G Gaia winery is a producer of premium, indigenous red and white wines on Santorini and in the Peloponnese. The winery is known for its Thalassitis, made from the noble Assyrtiko grape, and a range of Agiorgitiko wines from Nemea. It was founded in 1994 by Leon Karatsalos and Yiannis Paraskevopoulos. Paraskevopoulos is considered a leader of the new generation of Greek-educated enologists.

H Horta is a traditional Greek dish in which wild or cultivated greens (such as dandelion greens) are steamed or blanched and made into a salad, then simply dressed with lemon juice and olive oil. It can either be eaten as a light meal with potatoes or paired with a seafood entrée—a dish that pairs perfectly with Greece’s dry, delicate whites.

Dandelion Horta Recipe

15 young dandelion leaves
1 small onion
8 black olives
2 tablespoons olive oil
1 tablespoon apple cider vinegar or lemon juice
Salt to taste

Steam the dandelion leaves and onion until soft.
Add olives and top with the oil and vinegar or juice.
Season with salt.
Serve alongside your favorite grilled fish or chicken or with potatoes.

Recipe courtesy of

I The Ionian Islands produce various native red and white wines, many of which are made on the island of Cephalonia. Lush and mountainous, the island is home to the white varieties Robola, introduced in the 13th century by Venetians, and Tsaoussi, a melon- and honey-flavored white often used for blending. Small quantities of white Muscat and Mavrodaphne are also made here. Gentilini is a top Ionian producer.

J Jason was a late-Greek mythological figure, famous as the leader of the Argonauts in their quest for the Golden Fleece. He was the son of Aeson, the rightful king of Iolcus, an ancient city in Thessaly near the modern city of Volos in central eastern Greece. Today, Thessaly produces a designation of origin white wine made of Savatiano and Roditis in Anchialos, near Volos.

K Ktima Pavlidis is a producer of sophisticated but accessible native and international wines and is located near the northeastern town of Drama, at the foothills of Mount Falakro. Founded by Greek wine visionary Cristophoros Pavlidis, the estate’s native/foreign blends, such as Santorini Assyrtiko and Sauvignon Blanc, are especially good.

L The Lagorthi grape is a rare but notable white grape originating in Kalavrita in the Peloponnese. Experiencing a revival due to its appealing citric and mineral flavors and aromatics, the wine is grown primarily by the Oenoforos Winery of Egio. The wine is medium-bodied with a pronounced acidity.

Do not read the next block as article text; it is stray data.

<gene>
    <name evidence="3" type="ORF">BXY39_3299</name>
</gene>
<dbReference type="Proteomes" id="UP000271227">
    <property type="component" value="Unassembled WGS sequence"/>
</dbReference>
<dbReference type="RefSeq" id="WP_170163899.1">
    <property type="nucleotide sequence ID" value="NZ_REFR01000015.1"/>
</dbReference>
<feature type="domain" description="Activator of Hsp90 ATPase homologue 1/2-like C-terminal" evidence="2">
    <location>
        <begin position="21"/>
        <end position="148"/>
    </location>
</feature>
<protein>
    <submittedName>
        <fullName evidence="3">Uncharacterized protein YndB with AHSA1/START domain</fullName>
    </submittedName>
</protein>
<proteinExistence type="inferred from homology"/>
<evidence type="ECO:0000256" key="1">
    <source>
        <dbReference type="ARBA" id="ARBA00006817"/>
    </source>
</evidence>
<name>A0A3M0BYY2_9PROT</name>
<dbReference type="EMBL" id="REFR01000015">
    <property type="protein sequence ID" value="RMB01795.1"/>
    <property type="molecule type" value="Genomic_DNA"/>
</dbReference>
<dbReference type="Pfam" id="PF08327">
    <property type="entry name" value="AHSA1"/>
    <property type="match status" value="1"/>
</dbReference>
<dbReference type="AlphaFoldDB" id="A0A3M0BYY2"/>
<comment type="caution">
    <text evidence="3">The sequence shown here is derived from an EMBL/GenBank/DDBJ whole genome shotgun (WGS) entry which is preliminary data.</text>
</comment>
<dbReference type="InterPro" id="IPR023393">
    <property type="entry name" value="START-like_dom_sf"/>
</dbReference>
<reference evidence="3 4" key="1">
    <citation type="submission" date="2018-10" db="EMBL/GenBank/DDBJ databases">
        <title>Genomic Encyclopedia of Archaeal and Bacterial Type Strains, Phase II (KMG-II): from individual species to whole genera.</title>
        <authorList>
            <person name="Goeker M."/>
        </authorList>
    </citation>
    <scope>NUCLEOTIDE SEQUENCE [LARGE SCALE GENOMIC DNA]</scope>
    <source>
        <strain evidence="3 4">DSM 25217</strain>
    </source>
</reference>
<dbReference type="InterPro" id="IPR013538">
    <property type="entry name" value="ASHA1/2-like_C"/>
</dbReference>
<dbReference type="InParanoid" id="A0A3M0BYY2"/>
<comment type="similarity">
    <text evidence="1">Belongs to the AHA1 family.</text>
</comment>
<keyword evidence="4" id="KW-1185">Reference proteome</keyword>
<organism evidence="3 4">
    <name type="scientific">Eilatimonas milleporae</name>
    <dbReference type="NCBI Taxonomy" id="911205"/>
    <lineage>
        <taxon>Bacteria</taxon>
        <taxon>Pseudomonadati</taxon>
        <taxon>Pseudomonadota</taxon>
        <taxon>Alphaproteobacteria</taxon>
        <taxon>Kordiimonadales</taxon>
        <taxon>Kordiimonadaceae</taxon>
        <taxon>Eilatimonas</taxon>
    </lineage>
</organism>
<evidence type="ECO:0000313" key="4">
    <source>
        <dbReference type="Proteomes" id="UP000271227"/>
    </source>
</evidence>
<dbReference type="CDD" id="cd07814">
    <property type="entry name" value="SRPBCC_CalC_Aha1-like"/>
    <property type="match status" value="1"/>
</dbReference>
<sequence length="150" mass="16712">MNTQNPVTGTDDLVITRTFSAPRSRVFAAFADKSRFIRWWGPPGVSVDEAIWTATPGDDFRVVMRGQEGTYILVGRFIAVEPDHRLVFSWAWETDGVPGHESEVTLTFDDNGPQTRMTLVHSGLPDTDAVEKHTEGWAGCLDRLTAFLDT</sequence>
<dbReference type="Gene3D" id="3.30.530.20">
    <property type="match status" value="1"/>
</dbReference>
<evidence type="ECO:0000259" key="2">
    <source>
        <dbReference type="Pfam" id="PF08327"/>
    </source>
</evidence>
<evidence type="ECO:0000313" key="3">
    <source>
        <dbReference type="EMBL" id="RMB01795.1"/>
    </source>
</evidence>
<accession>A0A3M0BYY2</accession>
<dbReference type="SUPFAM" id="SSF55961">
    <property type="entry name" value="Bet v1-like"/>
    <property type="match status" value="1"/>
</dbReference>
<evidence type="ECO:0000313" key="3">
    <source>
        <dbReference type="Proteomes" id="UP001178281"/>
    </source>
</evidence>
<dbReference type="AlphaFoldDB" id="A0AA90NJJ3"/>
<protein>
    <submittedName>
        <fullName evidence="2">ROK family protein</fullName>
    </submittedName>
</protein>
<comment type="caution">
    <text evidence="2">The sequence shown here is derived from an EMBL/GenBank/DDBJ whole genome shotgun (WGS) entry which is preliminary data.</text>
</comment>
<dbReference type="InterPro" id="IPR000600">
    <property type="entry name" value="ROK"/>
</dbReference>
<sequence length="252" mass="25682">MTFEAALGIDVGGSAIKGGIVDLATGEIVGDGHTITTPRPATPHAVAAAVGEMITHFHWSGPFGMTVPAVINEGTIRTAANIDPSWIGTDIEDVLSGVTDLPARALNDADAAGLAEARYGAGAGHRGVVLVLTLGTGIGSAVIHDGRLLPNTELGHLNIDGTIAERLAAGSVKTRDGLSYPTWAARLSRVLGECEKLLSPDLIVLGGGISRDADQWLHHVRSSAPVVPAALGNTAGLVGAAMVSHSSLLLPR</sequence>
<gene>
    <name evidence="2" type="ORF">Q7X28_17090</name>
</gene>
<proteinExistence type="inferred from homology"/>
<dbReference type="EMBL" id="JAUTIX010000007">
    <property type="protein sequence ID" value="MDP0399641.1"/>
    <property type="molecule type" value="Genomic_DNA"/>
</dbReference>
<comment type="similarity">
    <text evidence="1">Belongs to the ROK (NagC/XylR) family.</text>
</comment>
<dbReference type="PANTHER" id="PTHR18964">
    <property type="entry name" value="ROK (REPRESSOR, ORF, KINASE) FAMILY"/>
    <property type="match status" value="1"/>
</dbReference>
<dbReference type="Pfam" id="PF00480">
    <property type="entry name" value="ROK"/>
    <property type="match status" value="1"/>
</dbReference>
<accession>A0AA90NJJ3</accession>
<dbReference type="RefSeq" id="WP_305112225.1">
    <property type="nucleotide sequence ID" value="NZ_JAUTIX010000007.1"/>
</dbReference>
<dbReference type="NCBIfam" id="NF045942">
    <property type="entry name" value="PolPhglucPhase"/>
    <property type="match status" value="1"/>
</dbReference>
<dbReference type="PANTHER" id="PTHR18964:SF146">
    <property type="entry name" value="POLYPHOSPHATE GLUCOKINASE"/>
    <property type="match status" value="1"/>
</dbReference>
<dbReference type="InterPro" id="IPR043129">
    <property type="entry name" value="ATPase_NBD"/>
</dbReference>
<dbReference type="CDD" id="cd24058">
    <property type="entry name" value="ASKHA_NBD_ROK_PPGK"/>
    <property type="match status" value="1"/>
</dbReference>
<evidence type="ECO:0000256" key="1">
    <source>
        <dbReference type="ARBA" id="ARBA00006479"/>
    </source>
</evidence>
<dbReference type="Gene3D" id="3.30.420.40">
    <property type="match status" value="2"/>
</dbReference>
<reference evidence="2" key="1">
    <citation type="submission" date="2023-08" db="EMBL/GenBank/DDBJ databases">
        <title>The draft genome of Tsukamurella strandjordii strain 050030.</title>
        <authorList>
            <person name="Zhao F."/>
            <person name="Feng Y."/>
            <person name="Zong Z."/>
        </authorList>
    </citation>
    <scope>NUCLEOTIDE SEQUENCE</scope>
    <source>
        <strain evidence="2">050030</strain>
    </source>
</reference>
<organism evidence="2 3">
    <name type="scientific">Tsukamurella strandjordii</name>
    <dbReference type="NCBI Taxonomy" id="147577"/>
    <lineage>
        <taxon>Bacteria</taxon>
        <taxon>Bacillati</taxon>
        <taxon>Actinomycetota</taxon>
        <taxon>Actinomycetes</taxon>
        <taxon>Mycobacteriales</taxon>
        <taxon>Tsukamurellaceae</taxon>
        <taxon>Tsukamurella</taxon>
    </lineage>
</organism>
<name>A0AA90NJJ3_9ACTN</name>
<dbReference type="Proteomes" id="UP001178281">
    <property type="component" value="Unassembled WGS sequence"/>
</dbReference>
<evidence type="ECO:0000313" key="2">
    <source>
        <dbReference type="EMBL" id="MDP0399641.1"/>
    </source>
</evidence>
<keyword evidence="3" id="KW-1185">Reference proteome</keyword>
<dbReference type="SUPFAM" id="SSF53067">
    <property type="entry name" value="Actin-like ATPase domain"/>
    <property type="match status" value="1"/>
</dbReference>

M Perhaps Greece’s most famous wine internationally, Moschofilero is an aromatic white wine produced in Mantinia in the Peloponnese. The wine is prized for its crisp, fresh character and aroma of flowers. It can be enjoyed as an apéritif or with food—most notably the refreshing seafood dishes for which Greece is known. Recommended producers of Moschofilero include Antonopoulos, Boutari and Tselepos.

N Naoussa, located on the slopes of Mount Vermion, was one of the first AOC regions to be registered in Greece and produces delicious, full-bodied red wines made from the native grape, Xinomavro.

O Ouzo is a clear, 80-proof alcoholic beverage that is flavored with anise and drunk widely throughout
Greece. Similar to Italian Sambuca, the spirit has been produced in some form since Byzantine times. Its intense flavor is considered an acquired taste; it is often diluted with water, ice or cola to cut the alcohol.

P The Peloponnese region has been famed for its wines since the time of Homer, who called it Ampeloessa, meaning “full of vines,” but some historians date the wine production here back 7,000 years. Diverse microclimates and terrain support myriad varieties, most notably the Agiorgitko of Nemea. Peloponnesian wines make up 25% of the overall Greek wine production. Top producers include Papaioánnou, Skouras and Palyvos.

Q Ancient Greeks associated the quince with fertility, and it played an important role in wedding celebrations where it was offered as a gift, used to sweeten the bride’s breath before entering the bridal chamber. It is also said that the golden apple given to Aphrodite by Paris was actually a quince.

R Roditis is a rosé colored grape grown in Attica, Macedonia, Thessaly and Peloponnese. It produces delicate white wines with citric flavors.